• A CEGS will take on challenging aspects of a problem, including ones that have slowed progress in the chosen area of research.
  • A CEGS will increase the pool of professional scientists and engineers able to work in or use genomics, by offering innovative, substantive education and outreach opportunities across appropriate disciplines. It will integrate the training of new and broaden the training of established investigators. Graduate students and postdoctoral fellows, at a minimum, should participate in the research; however, that participation alone is insufficient as an education and outreach effort.

Additional characteristics of a CEGS:

  • A CEGS project may include an ELSI component if it is integrated with and closely related to the main focus or theme of the project.
  • Establishing a CEGS at an institution must add value beyond ongoing activities in genomics at that institution.
  • A CEGS project may propose very substantial improvement in current technology, to increase throughput and decrease cost.
  • A CEGS may choose a cell, organism, tissue, pathway, or disease as a model system in which to develop the concepts or methods, but those concepts or methods must be broadly applicable well beyond the chosen example.

A CEGS is NOT:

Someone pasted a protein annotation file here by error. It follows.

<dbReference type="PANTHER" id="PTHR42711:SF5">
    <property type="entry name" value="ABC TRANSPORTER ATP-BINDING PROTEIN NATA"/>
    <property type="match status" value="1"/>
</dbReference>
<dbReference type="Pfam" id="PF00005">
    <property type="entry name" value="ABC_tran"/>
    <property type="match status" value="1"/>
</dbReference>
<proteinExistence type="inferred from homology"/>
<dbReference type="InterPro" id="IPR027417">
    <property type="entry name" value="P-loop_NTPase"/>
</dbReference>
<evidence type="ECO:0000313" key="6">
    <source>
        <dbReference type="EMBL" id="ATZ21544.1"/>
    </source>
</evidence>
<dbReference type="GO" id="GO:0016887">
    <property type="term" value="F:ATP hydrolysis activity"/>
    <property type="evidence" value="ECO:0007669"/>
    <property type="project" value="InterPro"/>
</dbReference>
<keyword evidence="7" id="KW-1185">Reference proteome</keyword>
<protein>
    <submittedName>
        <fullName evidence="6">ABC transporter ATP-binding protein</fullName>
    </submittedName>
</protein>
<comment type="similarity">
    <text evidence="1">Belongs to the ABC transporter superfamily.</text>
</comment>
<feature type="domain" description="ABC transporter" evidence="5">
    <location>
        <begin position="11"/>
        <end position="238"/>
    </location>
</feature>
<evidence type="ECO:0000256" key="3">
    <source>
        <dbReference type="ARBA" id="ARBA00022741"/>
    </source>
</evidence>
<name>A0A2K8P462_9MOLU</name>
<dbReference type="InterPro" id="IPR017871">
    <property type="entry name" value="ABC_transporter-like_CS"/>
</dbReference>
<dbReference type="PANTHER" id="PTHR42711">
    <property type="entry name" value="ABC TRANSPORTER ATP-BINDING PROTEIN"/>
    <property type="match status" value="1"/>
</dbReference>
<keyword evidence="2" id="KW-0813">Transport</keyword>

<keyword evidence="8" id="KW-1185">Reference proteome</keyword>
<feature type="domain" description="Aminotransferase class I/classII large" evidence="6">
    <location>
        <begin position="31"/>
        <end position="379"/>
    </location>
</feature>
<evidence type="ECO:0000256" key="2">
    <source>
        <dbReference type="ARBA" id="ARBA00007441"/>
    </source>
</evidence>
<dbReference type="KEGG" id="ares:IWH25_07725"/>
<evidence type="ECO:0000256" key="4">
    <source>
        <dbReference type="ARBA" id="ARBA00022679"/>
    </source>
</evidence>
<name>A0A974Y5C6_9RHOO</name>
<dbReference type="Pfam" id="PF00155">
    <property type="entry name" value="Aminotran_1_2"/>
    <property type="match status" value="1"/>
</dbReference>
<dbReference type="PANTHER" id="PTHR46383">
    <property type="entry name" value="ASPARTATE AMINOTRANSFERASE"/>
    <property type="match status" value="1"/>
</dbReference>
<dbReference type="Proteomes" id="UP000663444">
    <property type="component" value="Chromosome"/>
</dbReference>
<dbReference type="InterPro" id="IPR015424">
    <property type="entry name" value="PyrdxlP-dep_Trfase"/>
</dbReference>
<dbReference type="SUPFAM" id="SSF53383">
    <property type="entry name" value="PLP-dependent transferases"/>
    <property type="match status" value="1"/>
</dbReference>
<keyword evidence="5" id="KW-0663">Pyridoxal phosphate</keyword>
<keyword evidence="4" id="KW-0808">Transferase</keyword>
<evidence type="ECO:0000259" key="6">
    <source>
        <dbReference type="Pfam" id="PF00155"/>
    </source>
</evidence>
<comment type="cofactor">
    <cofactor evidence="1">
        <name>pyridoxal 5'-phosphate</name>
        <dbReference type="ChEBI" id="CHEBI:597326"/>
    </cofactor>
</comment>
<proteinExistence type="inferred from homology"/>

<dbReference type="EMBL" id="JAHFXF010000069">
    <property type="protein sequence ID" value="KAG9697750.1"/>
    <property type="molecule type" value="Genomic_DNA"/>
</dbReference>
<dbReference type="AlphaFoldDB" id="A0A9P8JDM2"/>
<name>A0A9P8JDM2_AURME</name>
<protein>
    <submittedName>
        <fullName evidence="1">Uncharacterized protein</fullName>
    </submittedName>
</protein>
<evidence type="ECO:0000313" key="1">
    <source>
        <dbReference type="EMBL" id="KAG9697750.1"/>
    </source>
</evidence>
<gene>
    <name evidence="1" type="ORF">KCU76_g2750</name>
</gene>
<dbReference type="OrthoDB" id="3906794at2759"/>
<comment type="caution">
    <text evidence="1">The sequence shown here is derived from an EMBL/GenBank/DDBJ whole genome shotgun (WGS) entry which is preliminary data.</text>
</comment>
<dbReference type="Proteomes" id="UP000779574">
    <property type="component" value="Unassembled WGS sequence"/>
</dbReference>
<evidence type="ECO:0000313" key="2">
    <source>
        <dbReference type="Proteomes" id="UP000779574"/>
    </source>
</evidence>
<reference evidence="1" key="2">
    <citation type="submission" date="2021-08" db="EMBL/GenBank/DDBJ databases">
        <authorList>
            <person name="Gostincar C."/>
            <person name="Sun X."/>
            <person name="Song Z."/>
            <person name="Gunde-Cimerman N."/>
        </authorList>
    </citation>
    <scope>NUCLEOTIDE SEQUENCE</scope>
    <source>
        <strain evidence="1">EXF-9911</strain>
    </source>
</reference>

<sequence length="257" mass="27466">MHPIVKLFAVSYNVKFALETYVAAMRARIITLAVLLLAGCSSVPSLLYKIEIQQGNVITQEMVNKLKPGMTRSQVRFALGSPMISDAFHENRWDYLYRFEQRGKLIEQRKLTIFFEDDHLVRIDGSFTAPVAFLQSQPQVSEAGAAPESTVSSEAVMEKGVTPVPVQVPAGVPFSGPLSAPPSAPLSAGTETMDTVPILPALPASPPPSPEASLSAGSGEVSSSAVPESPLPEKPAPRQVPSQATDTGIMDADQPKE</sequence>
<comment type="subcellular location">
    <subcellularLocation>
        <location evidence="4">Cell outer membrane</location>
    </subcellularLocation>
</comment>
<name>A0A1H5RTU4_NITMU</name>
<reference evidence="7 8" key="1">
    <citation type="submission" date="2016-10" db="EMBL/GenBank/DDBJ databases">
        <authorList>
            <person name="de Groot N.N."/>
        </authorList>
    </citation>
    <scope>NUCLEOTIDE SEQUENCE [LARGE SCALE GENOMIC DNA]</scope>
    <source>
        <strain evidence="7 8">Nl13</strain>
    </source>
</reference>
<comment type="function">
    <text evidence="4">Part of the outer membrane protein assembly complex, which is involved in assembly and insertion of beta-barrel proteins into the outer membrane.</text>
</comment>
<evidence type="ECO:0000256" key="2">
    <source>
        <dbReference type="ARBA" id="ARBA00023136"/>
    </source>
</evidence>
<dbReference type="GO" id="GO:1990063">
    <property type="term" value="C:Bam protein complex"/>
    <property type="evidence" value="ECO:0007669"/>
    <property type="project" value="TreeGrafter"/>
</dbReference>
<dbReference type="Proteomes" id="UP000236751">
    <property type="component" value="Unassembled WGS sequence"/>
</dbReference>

• The obvious next step in a project or field, which could be accomplished by assembling state-of-the-art components and innovating at the level of a typical R01;
  • A program project;
  • Infrastructure for an existing program or department;
  • Primarily for the collection of a dataset in the absence of a novel concept or methodological approach;
  • "Only" outstanding science that fails to meet the criteria required of a CEGS.

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Centers of Excellence in Genomic Science Program Announcement

  • PAR-14-195: Centers of Excellence in Genomic Science (CEGS) (RM1)
    Letters of Intent Receipt Dates: 30 days before application receipt dates
    Application Receipt Dates: July 2, 2014; May 20, 2015; May 20, 2016

     
    • Notice of Correction to Foreign Components for PAR-14-195 "Centers of Excellence in Genomic Science (CEGS) (RM1)"
      NOT-HG-14-031 [grants.nih.gov]
       
    • Notice of Change to PAR-14-195 Centers of Excellence in Genomic Science (CEGS) (RM1)
      NOT-HG-14-032 [grants.nih.gov]

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Centers of Excellence in Genomic Science Awarded Grants Information

CEGS Awards Abstracts
CEGS Awards News Releases

For more information about NHGRI funding opportunities, funding history, and application and review, visit our Grants pages.

Centers of Excellence in Genomic Science Staff

Jeff Schloss, Ph.D.
E-mail: schlossj@mail.nih.gov

Address
National Human Genome Research Institute
National Institutes of Health
5635 Fishers Lane
Suite 4076, MSC 9305
Bethesda, MD 20892-9305

Phone: (301) 496-7531
Fax: (301) 480-2770

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Last Updated: October 28, 2014